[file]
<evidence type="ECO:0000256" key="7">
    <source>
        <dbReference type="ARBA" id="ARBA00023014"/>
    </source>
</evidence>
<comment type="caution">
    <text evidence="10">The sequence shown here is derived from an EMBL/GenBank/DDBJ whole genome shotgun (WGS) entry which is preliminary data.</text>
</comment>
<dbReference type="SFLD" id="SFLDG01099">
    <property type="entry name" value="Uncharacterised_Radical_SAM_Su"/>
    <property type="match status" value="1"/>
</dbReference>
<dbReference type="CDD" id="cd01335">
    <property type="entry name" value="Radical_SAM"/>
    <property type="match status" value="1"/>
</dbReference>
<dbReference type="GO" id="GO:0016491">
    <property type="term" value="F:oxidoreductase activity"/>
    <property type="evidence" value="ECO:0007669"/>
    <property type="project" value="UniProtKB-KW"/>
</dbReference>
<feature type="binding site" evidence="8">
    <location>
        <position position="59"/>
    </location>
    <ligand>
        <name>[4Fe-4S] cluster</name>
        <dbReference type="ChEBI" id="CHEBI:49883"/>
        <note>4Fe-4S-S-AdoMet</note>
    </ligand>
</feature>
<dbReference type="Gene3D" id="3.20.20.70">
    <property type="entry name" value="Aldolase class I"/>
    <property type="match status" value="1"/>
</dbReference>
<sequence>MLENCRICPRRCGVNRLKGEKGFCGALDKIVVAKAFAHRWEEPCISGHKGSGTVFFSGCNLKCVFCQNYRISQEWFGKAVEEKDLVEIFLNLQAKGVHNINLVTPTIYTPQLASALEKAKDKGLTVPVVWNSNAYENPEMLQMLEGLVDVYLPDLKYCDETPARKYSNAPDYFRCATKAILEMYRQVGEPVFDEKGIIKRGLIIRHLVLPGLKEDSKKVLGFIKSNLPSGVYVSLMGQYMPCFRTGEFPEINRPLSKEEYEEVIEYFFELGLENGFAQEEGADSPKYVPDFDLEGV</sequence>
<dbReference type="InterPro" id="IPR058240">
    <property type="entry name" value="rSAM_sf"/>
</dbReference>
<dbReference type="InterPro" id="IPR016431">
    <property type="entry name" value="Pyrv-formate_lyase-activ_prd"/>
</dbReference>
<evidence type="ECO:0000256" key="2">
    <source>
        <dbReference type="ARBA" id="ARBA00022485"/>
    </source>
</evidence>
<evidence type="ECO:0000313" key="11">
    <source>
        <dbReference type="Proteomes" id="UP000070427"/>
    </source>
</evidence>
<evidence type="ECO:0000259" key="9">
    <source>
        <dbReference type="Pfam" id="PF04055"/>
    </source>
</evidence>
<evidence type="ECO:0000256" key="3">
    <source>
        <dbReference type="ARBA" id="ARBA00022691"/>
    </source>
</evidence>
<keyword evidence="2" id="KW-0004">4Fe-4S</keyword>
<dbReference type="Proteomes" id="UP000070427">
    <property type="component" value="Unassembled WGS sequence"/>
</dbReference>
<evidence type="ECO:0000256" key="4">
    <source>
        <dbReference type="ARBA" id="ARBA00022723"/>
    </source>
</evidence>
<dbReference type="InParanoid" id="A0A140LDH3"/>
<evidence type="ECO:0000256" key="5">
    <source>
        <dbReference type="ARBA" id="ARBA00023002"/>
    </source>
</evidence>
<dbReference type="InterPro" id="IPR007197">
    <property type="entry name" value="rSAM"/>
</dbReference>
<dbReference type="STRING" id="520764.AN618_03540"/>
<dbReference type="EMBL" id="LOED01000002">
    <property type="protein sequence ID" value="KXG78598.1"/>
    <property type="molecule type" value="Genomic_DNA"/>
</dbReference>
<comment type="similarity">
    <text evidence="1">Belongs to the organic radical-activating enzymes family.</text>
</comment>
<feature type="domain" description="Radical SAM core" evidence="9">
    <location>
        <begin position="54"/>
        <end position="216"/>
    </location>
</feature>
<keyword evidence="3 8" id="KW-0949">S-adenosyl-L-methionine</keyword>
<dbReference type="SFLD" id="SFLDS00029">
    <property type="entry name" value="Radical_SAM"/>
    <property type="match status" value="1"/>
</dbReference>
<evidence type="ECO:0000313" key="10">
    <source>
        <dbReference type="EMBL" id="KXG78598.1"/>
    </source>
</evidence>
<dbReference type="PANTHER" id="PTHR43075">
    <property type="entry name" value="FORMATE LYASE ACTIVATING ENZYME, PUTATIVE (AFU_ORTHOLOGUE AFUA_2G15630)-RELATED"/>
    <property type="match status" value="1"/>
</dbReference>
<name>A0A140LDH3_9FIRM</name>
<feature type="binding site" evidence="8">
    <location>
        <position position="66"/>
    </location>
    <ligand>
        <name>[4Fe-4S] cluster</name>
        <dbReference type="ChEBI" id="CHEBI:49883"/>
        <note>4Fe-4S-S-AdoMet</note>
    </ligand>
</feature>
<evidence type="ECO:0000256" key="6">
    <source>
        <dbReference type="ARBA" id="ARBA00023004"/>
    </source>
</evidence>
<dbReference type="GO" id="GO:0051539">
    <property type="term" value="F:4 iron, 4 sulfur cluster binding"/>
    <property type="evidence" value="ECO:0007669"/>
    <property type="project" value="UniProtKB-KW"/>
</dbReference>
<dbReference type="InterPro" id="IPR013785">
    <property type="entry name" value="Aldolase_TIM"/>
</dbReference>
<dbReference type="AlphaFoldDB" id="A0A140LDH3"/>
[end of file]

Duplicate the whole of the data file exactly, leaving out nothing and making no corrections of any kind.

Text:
<evidence type="ECO:0000256" key="7">
    <source>
        <dbReference type="ARBA" id="ARBA00023014"/>
    </source>
</evidence>
<comment type="caution">
    <text evidence="10">The sequence shown here is derived from an EMBL/GenBank/DDBJ whole genome shotgun (WGS) entry which is preliminary data.</text>
</comment>
<dbReference type="SFLD" id="SFLDG01099">
    <property type="entry name" value="Uncharacterised_Radical_SAM_Su"/>
    <property type="match status" value="1"/>
</dbReference>
<dbReference type="CDD" id="cd01335">
    <property type="entry name" value="Radical_SAM"/>
    <property type="match status" value="1"/>
</dbReference>
<dbReference type="GO" id="GO:0016491">
    <property type="term" value="F:oxidoreductase activity"/>
    <property type="evidence" value="ECO:0007669"/>
    <property type="project" value="UniProtKB-KW"/>
</dbReference>
<feature type="binding site" evidence="8">
    <location>
        <position position="59"/>
    </location>
    <ligand>
        <name>[4Fe-4S] cluster</name>
        <dbReference type="ChEBI" id="CHEBI:49883"/>
        <note>4Fe-4S-S-AdoMet</note>
    </ligand>
</feature>
<dbReference type="Gene3D" id="3.20.20.70">
    <property type="entry name" value="Aldolase class I"/>
    <property type="match status" value="1"/>
</dbReference>
<sequence>MLENCRICPRRCGVNRLKGEKGFCGALDKIVVAKAFAHRWEEPCISGHKGSGTVFFSGCNLKCVFCQNYRISQEWFGKAVEEKDLVEIFLNLQAKGVHNINLVTPTIYTPQLASALEKAKDKGLTVPVVWNSNAYENPEMLQMLEGLVDVYLPDLKYCDETPARKYSNAPDYFRCATKAILEMYRQVGEPVFDEKGIIKRGLIIRHLVLPGLKEDSKKVLGFIKSNLPSGVYVSLMGQYMPCFRTGEFPEINRPLSKEEYEEVIEYFFELGLENGFAQEEGADSPKYVPDFDLEGV</sequence>
<dbReference type="InterPro" id="IPR058240">
    <property type="entry name" value="rSAM_sf"/>
</dbReference>
<dbReference type="InterPro" id="IPR016431">
    <property type="entry name" value="Pyrv-formate_lyase-activ_prd"/>
</dbReference>
<evidence type="ECO:0000256" key="2">
    <source>
        <dbReference type="ARBA" id="ARBA00022485"/>
    </source>
</evidence>
<evidence type="ECO:0000313" key="11">
    <source>
        <dbReference type="Proteomes" id="UP000070427"/>
    </source>
</evidence>
<evidence type="ECO:0000259" key="9">
    <source>
        <dbReference type="Pfam" id="PF04055"/>
    </source>
</evidence>
<evidence type="ECO:0000256" key="3">
    <source>
        <dbReference type="ARBA" id="ARBA00022691"/>
    </source>
</evidence>
<keyword evidence="2" id="KW-0004">4Fe-4S</keyword>
<dbReference type="Proteomes" id="UP000070427">
    <property type="component" value="Unassembled WGS sequence"/>
</dbReference>
<evidence type="ECO:0000256" key="4">
    <source>
        <dbReference type="ARBA" id="ARBA00022723"/>
    </source>
</evidence>
<dbReference type="InParanoid" id="A0A140LDH3"/>
<evidence type="ECO:0000256" key="5">
    <source>
        <dbReference type="ARBA" id="ARBA00023002"/>
    </source>
</evidence>
<dbReference type="InterPro" id="IPR007197">
    <property type="entry name" value="rSAM"/>
</dbReference>
<dbReference type="STRING" id="520764.AN618_03540"/>
<dbReference type="EMBL" id="LOED01000002">
    <property type="protein sequence ID" value="KXG78598.1"/>
    <property type="molecule type" value="Genomic_DNA"/>
</dbReference>
<comment type="similarity">
    <text evidence="1">Belongs to the organic radical-activating enzymes family.</text>
</comment>
<feature type="domain" description="Radical SAM core" evidence="9">
    <location>
        <begin position="54"/>
        <end position="216"/>
    </location>
</feature>
<keyword evidence="3 8" id="KW-0949">S-adenosyl-L-methionine</keyword>
<dbReference type="SFLD" id="SFLDS00029">
    <property type="entry name" value="Radical_SAM"/>
    <property type="match status" value="1"/>
</dbReference>
<evidence type="ECO:0000313" key="10">
    <source>
        <dbReference type="EMBL" id="KXG78598.1"/>
    </source>
</evidence>
<dbReference type="PANTHER" id="PTHR43075">
    <property type="entry name" value="FORMATE LYASE ACTIVATING ENZYME, PUTATIVE (AFU_ORTHOLOGUE AFUA_2G15630)-RELATED"/>
    <property type="match status" value="1"/>
</dbReference>
<name>A0A140LDH3_9FIRM</name>
<feature type="binding site" evidence="8">
    <location>
        <position position="66"/>
    </location>
    <ligand>
        <name>[4Fe-4S] cluster</name>
        <dbReference type="ChEBI" id="CHEBI:49883"/>
        <note>4Fe-4S-S-AdoMet</note>
    </ligand>
</feature>
<evidence type="ECO:0000256" key="6">
    <source>
        <dbReference type="ARBA" id="ARBA00023004"/>
    </source>
</evidence>
<dbReference type="GO" id="GO:0051539">
    <property type="term" value="F:4 iron, 4 sulfur cluster binding"/>
    <property type="evidence" value="ECO:0007669"/>
    <property type="project" value="UniProtKB-KW"/>
</dbReference>
<dbReference type="InterPro" id="IPR013785">
    <property type="entry name" value="Aldolase_TIM"/>
</dbReference>
<dbReference type="AlphaFoldDB" id="A0A140LDH3"/>